Another quirk is that it’s not uncommon to have multiple different soil types in one field, which means that small and irregular sized and shaped fields are common. Neal says that they’ll plant multiple different crops in the same field due to the different soil types. So, you may have an area in the peanut field where soybeans and corn are planted because peanuts don’t grow well in that soil.
Normally, Texas is included with the Southwest region. We spoke to Mason Becker, an NPB alternate who lives about 40 miles southwest of Lubbock. Mason grows all four types of peanuts, as well as organic. Mason starts planting his Virginias around the last week of April, then will plant the rest according to how fast they grow. He’ll start harvesting his Valencias in the middle of September but waits until October 10 rolls around to harvest the rest.
One positive about growing organic peanuts in Texas is that while it is still extremely labor-intensive work, they don’t have quite the weed pressure as in other regions. According to Mason, since it’s so much drier in West Texas, he doesn’t have to worry about weeds on the same level as a farmer from Georgia might. They do still have to worry about diseases in general though. Mason says most of the fungicide use out there is preventative. In the past, he’s treated his peanuts for things like pod rot, pythium and leaf spot. As for pests, they have an on-going feud with sandhill cranes. Mason says that once they turn the peanuts over, sandhill cranes go out there and eat and trample the peanuts.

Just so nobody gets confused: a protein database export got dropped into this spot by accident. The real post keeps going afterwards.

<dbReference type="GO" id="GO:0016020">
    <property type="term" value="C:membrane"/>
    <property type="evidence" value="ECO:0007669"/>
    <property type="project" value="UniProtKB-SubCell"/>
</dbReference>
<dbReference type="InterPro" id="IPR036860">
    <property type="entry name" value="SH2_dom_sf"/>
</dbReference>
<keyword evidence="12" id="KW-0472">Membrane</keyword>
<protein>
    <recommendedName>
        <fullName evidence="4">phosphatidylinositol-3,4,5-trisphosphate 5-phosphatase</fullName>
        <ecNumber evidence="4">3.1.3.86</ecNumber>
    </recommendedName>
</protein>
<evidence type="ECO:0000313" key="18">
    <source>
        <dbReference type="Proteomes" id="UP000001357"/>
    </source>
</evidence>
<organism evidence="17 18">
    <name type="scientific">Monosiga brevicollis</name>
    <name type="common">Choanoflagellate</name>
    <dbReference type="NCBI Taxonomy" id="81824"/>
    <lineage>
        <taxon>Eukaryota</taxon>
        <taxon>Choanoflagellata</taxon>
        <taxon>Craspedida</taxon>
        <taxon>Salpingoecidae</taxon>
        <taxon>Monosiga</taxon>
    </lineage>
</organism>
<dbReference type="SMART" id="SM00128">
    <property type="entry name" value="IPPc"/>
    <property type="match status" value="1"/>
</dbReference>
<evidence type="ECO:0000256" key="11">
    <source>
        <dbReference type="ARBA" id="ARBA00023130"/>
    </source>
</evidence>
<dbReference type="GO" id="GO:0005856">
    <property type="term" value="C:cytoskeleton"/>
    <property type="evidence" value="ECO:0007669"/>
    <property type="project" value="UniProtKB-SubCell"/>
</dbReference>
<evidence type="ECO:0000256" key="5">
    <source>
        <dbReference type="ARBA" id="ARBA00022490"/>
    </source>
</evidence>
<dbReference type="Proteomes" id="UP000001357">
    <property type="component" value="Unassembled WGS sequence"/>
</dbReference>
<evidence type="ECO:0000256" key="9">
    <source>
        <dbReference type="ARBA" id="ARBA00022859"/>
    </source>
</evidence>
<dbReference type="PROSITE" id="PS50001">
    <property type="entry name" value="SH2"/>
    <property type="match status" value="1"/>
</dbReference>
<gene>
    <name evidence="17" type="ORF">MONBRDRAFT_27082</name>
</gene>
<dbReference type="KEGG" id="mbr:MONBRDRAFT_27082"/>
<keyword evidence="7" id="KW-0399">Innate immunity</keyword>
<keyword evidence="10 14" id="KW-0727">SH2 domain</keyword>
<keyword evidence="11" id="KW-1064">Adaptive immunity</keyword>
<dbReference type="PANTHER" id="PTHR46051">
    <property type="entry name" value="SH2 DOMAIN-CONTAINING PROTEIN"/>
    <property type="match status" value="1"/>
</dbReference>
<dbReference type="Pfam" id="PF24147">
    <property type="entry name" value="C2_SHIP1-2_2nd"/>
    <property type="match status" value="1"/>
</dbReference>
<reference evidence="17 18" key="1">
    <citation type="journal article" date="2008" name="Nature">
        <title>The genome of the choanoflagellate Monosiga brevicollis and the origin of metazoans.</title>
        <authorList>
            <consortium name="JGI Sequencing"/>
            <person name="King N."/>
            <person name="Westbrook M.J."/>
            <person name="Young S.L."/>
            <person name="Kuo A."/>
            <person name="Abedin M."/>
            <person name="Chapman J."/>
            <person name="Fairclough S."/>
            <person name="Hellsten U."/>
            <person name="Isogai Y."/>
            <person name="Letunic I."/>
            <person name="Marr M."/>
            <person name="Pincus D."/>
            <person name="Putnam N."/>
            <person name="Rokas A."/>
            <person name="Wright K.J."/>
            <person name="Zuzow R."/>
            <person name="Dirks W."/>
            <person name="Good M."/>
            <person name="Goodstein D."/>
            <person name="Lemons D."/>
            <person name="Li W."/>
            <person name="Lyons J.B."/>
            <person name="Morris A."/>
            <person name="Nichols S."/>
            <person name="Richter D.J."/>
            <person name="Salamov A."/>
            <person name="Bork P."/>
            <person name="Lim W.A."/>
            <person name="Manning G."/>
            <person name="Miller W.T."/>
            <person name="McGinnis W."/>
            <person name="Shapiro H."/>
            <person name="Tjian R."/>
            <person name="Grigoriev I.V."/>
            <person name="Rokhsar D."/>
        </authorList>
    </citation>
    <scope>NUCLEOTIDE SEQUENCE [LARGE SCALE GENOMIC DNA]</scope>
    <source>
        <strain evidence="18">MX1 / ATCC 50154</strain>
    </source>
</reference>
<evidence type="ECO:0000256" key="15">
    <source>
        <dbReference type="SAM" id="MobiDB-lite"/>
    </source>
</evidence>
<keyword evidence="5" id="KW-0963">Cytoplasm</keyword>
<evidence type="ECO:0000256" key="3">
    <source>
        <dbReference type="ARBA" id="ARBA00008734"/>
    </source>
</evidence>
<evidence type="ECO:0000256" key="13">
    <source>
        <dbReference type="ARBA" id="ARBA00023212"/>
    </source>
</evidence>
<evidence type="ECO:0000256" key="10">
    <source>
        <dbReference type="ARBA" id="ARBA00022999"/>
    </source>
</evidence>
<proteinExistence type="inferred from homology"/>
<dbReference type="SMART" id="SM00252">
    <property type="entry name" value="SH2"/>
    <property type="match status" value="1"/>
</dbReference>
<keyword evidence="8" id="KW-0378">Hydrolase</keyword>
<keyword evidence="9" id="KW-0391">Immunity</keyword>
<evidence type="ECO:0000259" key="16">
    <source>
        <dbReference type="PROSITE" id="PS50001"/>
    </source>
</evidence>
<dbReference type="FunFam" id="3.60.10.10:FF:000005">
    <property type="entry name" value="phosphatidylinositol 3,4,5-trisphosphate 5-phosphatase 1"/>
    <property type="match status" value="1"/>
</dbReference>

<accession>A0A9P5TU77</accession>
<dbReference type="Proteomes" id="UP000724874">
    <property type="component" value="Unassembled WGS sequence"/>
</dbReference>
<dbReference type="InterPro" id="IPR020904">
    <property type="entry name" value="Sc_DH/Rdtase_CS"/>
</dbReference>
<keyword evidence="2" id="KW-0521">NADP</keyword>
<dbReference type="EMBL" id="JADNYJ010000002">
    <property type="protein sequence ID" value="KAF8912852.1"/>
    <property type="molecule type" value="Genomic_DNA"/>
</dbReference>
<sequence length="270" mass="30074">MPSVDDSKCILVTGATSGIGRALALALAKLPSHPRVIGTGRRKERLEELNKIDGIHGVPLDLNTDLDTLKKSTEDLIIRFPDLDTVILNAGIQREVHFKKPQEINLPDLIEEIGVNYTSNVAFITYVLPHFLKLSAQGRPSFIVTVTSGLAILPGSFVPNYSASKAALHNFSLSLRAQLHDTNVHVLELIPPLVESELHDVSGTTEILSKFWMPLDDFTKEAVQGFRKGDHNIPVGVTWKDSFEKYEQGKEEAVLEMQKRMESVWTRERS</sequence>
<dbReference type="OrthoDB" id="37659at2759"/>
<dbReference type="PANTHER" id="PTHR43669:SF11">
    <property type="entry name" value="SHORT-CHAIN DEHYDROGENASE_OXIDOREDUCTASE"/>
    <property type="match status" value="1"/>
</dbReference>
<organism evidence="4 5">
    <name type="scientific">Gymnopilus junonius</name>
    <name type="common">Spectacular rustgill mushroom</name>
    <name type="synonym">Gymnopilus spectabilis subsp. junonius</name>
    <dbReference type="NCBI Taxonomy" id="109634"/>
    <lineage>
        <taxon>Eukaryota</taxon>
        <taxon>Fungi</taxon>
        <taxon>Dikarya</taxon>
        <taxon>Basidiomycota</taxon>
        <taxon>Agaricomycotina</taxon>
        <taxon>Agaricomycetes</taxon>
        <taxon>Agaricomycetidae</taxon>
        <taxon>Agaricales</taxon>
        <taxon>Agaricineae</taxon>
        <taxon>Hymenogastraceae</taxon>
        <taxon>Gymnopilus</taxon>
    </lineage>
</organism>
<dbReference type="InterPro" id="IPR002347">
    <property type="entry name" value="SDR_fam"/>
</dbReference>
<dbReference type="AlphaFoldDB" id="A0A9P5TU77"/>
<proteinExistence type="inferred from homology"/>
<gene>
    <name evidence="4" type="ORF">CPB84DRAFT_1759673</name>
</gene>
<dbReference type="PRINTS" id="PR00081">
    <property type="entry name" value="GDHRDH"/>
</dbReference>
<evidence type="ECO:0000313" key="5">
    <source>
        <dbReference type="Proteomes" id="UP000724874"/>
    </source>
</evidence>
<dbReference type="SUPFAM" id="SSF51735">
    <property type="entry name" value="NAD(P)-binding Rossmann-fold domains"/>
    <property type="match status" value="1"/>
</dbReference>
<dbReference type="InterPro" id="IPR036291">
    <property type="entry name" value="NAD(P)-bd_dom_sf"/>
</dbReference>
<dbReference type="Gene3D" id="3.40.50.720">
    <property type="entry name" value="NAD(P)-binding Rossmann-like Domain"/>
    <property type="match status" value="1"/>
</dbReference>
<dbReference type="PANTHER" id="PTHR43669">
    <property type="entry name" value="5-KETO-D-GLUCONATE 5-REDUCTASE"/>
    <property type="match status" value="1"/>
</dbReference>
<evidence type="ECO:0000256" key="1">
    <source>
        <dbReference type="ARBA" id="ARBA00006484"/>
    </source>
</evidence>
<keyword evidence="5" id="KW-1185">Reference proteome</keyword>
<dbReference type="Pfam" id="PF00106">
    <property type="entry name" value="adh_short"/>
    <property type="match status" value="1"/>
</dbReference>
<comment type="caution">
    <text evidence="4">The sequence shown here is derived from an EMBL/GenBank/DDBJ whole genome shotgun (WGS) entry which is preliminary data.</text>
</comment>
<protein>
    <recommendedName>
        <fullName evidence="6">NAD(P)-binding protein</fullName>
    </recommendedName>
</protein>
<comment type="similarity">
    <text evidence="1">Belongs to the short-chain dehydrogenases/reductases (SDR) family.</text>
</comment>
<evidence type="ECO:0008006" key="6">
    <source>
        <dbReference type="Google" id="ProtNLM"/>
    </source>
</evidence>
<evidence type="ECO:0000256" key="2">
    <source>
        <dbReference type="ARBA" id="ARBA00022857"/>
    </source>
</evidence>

The soil in West Texas is classified as a sandy loam. Mason says, “if you’ve ever heard of red dirt country music, that’s this area and up into the panhandle.” The clay in their soil allows for some moisture to be held in it. This and irrigation are crucial for those dry stretches in Texas. Mason says they get around 16 inches of rain per year, stay around 10% or less humidity and see 100-degree temperatures during the summer. “One thing we have to be cognizant of is during pegging the soil gets so hot,” Mason said. “A lot of times those pegs when they go down and hit the hot ground they’ll just die. So, we have to be really careful and keep our canopy humidity to try to allow for those pegs to set in.”